Date of Award:
Doctor of Philosophy (PhD)
Nutrition, Dietetics, and Food Sciences
Department name when degree awarded
Nutrition and Food Sciences
Rodney J. Brown
Ten young adults were divided into an exercising group (n = 6) and sedentary group (n = 4). Smoking, ingestion of alcohol, drugs and oral contraceptives were prohibited during 9 weeks of study. Diets were prepared by university food service. Food consumed was recorded and nutrient intakes were assessed. Cheese was consumed in 84 to 112 gram portions every day for two separate 14 day periods. All other dairy products were prohibited in the diet except 240 ml of two percent milk per day. When cheese was consumed, daily diets contained ca 400 kcal, 100 mg cholesterol, and 700 mg calcium more than diets consumed without cheese.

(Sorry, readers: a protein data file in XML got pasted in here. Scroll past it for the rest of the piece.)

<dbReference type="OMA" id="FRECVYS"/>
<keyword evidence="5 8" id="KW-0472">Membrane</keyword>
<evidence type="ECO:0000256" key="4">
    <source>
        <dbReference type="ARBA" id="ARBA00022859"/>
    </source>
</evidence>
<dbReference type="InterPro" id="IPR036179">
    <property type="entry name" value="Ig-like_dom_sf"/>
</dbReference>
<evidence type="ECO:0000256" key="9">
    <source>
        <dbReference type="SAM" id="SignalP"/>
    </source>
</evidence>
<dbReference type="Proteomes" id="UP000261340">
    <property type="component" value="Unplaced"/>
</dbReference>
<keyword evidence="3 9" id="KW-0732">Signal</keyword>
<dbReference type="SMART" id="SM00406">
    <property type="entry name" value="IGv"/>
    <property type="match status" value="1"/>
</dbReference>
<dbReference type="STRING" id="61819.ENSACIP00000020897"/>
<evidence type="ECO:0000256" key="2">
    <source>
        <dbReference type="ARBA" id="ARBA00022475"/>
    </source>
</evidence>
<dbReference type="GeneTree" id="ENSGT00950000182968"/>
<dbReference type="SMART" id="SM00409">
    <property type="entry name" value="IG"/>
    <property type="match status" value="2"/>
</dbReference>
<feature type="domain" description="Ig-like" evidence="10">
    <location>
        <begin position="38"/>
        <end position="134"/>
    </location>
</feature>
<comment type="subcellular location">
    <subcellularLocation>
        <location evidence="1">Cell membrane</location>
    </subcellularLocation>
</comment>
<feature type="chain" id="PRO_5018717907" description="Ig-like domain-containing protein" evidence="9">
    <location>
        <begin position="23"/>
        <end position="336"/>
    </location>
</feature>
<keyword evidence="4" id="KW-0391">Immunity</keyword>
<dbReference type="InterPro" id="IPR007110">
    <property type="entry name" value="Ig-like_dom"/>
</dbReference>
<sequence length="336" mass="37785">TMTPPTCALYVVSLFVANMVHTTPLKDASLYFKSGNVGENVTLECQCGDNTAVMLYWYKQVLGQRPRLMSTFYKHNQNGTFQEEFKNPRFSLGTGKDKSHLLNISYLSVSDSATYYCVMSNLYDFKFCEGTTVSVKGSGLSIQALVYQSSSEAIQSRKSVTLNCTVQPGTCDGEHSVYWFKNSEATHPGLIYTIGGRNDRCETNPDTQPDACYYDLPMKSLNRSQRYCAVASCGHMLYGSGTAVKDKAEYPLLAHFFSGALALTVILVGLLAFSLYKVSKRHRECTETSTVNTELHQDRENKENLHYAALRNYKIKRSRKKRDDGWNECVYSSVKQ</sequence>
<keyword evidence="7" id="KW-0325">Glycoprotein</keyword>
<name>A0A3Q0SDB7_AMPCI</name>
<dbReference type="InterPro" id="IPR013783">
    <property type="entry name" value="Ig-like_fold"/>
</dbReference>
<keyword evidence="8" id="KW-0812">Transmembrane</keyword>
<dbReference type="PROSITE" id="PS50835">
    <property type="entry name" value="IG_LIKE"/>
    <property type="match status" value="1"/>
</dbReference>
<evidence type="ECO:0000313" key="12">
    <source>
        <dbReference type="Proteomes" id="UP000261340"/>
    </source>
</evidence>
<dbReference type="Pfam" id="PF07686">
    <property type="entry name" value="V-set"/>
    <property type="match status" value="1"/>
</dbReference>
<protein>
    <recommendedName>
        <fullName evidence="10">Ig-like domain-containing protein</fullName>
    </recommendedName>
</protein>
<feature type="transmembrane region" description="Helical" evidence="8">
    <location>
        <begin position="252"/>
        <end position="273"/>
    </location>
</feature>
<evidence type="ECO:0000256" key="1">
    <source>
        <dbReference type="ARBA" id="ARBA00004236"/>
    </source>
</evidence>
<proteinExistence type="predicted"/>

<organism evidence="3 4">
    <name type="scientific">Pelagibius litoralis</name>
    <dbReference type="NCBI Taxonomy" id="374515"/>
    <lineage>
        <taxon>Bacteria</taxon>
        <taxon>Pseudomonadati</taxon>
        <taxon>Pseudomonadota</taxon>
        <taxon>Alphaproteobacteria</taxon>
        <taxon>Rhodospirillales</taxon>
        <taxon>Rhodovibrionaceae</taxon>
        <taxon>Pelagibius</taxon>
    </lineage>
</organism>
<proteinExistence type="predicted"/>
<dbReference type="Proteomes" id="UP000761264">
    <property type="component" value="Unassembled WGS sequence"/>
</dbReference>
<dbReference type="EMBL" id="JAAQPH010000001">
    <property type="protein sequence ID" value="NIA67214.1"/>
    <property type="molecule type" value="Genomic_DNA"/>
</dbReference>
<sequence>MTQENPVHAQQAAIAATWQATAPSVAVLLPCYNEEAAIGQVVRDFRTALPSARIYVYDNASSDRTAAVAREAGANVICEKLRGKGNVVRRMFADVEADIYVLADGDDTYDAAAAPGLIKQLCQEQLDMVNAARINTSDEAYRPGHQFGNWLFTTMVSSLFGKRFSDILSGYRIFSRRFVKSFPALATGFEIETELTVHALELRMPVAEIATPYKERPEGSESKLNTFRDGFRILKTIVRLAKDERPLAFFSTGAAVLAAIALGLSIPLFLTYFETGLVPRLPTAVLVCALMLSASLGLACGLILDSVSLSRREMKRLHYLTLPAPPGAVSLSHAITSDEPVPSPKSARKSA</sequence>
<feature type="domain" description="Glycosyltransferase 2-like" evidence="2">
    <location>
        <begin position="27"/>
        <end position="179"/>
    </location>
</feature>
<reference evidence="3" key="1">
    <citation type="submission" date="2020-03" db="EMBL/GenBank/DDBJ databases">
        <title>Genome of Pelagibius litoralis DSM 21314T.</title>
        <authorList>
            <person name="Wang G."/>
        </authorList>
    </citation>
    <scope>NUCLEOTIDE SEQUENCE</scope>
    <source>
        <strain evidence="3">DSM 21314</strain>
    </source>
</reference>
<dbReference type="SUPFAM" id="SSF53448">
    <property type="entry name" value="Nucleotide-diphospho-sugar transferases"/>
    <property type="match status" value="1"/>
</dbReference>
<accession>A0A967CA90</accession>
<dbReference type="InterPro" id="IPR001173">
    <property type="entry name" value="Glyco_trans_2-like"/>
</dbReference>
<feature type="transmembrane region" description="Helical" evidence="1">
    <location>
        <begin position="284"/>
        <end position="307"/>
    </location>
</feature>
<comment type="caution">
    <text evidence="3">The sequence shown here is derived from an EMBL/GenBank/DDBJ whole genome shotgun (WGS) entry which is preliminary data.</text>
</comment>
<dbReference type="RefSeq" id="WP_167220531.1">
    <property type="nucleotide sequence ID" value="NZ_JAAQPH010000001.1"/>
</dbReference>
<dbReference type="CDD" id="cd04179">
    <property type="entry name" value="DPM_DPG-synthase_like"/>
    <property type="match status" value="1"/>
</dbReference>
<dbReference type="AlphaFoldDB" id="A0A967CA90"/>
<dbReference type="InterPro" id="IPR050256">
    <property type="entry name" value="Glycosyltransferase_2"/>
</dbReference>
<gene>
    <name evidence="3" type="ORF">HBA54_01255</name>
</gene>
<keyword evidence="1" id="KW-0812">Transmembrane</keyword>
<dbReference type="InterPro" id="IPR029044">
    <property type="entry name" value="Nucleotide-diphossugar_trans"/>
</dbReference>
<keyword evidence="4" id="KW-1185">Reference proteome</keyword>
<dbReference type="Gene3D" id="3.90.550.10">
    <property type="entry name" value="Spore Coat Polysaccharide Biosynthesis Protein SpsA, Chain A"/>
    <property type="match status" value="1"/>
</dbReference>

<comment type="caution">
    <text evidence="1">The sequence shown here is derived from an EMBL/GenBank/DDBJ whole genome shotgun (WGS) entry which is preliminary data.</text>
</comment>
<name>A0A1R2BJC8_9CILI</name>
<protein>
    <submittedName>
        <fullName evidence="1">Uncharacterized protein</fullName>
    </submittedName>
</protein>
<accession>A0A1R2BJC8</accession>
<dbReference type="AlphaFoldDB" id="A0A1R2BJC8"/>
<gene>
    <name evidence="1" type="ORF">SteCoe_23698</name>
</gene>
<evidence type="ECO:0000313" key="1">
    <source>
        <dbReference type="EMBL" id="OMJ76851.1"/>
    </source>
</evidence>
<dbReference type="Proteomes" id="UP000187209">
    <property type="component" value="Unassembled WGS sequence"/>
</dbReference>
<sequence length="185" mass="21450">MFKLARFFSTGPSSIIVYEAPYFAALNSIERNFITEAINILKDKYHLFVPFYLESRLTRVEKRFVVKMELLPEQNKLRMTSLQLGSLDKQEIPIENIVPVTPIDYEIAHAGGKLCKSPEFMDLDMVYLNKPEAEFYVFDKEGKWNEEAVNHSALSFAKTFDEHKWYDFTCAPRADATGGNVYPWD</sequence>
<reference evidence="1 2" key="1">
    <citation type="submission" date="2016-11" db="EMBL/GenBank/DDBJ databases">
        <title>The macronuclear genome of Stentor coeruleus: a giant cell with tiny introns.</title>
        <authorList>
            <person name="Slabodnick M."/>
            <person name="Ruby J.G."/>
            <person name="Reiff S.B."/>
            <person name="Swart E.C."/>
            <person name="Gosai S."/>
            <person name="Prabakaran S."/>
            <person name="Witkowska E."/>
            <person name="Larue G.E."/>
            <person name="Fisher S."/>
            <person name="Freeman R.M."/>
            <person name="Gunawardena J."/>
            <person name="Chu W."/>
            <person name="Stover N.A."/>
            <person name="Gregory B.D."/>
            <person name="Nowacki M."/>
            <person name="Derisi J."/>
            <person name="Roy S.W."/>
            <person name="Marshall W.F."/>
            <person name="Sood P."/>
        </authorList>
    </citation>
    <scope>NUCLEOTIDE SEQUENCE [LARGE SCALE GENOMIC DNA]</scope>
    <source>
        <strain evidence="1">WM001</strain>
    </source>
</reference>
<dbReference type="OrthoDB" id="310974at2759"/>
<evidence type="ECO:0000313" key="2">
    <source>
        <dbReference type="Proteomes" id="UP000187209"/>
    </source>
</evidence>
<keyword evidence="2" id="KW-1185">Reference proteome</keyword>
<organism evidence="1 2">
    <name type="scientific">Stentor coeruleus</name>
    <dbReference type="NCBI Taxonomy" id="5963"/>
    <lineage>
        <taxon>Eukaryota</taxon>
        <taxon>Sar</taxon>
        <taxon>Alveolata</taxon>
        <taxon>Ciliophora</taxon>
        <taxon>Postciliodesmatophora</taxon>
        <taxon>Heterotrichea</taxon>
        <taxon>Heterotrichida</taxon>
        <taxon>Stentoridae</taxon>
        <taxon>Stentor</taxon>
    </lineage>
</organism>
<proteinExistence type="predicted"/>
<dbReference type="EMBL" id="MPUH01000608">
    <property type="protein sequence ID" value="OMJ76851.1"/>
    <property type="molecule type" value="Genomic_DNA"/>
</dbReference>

Individual body weights were stable and no significant changes occurred in any anthropometric measure over nine weeks. A trend of becoming more lean existed in the exercise group. However, there was no significant change in serum total cholesterol, lipids, calcium, or anthropometric measures during the study. These results seriously question the advisability of recommending restricted consumption of dairy products to lower serum cholesterol.
Gabel, Kathleen A., "Effects of Exercise and Cheese Supplemented Diet on Cholesterol and Lipoprotein Fractions in Free-living Young Human Subjects" (1987). All Graduate Theses and Dissertations. 5341.
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